So, on the heels of NaNoWriMo 2012, let’s talk about failure and self-forgiveness, shall we?
The 50,000-words goal eluded me for the second NaNoWriMo in a row. And with the same novel even! Ugh. I couldn’t escape my inner editor enough to write just for the sake of adding words to the document. I tried that a few times, but it was dissatisfying in the extreme. If I couldn’t see how the scene was developing a character or moving the plot forward, that was more discouraging than the thought of not getting to 50,000 words. It wasn’t hard to write a lot of extra words that I knew I’d edit out later. But if those words were in a context that had no meaning, that was depressing.
The NaNoWriMo handlers set up the process to include pep-talk letters during the month. At least two of the letters this year focused on reassuring participants that if they weren’t going to make the 50,000 words but stayed in the game—well, then, that was valuable too. I did get to 40,000 words (8,000 were from November 2011’s NaNoWriMo), far more fodder toward a true novel than I had on November 1. I’m actually a bit thrilled by how much more content I now have to play with. The story has become more interesting to me, and I think something’s developing that will eventually make a readable novel.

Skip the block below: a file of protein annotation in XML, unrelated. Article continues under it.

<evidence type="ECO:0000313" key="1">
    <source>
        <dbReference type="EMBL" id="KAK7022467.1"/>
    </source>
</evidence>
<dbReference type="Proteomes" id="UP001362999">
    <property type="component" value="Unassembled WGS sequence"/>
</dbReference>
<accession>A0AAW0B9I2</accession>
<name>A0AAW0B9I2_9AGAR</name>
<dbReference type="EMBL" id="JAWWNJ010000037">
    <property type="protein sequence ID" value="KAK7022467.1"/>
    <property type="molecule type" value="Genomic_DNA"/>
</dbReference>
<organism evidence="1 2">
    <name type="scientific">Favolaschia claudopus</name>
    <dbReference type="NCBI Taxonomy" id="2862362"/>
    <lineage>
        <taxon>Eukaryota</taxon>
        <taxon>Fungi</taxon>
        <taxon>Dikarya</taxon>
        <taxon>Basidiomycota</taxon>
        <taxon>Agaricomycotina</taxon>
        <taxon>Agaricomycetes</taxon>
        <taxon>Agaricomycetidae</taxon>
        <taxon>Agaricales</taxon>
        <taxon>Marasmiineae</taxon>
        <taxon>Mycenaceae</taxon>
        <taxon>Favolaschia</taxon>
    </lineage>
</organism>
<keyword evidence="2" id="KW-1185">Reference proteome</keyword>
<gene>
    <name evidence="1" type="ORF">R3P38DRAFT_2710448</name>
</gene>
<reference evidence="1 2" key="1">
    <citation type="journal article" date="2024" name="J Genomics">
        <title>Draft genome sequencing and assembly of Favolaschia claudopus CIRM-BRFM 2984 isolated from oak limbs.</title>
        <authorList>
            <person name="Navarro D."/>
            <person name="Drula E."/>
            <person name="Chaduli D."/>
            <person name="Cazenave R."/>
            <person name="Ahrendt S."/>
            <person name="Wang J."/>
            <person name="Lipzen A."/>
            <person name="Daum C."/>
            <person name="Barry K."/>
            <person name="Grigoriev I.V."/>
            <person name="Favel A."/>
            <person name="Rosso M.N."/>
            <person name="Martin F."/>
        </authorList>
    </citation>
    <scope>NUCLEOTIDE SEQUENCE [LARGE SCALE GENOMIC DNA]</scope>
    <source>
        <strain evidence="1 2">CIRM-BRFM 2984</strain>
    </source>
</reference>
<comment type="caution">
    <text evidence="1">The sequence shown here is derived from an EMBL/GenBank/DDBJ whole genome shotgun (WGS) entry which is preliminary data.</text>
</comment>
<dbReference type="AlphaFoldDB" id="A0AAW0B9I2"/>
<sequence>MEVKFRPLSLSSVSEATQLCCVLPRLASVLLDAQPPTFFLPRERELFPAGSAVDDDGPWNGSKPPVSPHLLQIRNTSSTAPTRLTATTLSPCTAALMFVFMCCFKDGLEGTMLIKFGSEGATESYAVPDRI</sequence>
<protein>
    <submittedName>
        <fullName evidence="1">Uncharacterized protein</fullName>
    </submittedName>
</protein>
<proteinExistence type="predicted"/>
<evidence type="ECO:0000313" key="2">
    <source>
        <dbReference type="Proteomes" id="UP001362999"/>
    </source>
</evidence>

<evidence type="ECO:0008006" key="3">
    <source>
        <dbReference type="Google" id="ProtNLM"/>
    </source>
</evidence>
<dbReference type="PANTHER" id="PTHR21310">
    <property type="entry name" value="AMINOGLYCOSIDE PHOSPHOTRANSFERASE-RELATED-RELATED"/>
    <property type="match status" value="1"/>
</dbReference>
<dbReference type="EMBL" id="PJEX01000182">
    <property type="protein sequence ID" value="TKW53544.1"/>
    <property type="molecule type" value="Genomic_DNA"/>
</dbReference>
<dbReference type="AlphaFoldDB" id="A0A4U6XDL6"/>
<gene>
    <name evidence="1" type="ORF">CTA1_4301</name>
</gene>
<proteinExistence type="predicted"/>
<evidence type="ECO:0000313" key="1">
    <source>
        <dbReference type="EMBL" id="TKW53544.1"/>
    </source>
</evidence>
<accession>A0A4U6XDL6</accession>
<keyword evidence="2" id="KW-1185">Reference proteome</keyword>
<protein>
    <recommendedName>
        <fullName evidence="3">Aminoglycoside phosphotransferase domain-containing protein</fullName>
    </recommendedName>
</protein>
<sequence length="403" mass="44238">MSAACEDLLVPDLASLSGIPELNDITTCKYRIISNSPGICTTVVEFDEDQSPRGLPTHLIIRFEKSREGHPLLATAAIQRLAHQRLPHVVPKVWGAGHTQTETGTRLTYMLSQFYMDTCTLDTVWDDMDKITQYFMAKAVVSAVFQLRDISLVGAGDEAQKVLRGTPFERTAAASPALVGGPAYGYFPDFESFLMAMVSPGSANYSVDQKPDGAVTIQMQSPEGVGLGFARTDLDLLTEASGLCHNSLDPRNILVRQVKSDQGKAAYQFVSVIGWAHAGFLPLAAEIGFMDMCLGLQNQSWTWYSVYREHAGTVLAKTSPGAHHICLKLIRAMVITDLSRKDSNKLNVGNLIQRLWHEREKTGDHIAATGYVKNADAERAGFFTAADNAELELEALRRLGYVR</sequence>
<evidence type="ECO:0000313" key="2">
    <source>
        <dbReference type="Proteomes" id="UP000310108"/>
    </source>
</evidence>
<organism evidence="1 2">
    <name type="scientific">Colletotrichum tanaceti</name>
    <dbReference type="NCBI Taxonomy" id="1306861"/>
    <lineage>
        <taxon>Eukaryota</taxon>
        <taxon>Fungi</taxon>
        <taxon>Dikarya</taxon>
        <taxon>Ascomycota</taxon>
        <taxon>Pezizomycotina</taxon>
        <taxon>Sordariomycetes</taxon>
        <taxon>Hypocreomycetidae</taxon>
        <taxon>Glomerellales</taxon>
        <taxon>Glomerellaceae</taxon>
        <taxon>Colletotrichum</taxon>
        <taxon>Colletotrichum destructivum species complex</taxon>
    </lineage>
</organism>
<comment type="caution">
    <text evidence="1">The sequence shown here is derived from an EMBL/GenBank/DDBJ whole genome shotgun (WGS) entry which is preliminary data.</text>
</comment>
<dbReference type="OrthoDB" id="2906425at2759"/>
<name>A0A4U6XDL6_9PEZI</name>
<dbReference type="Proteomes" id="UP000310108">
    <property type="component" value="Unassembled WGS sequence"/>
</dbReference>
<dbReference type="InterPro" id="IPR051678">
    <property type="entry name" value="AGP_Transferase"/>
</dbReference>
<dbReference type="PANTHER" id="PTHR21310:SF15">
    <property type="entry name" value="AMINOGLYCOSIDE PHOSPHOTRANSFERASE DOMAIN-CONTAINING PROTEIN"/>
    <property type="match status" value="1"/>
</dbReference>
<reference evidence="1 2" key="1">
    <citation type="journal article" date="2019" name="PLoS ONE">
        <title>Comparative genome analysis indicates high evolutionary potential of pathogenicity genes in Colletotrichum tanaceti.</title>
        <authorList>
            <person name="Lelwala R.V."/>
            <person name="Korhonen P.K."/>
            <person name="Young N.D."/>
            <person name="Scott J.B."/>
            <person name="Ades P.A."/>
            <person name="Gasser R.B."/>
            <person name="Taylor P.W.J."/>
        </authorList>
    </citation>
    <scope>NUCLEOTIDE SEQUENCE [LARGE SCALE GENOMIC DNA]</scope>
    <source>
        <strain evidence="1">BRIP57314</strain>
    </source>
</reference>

I love NaNoWriMo for its motivational value. Thanks to the challenge it throws out there—called a deadline—I accomplish far more than normal for me in a 30-day span. And thanks to the pep talks, I’m constantly reminded that I do operate with a restrictive inner editor. When I’m able to ignore its insistent chatter, I can channel creative energy into the resulting void. NaNoWriMo is a time-limited exercise in self-discovery, something we rarely make time for.
Now I will participate in Martha Alderson’s PlotWriMo follow-up suggestions for December! At least, some of them.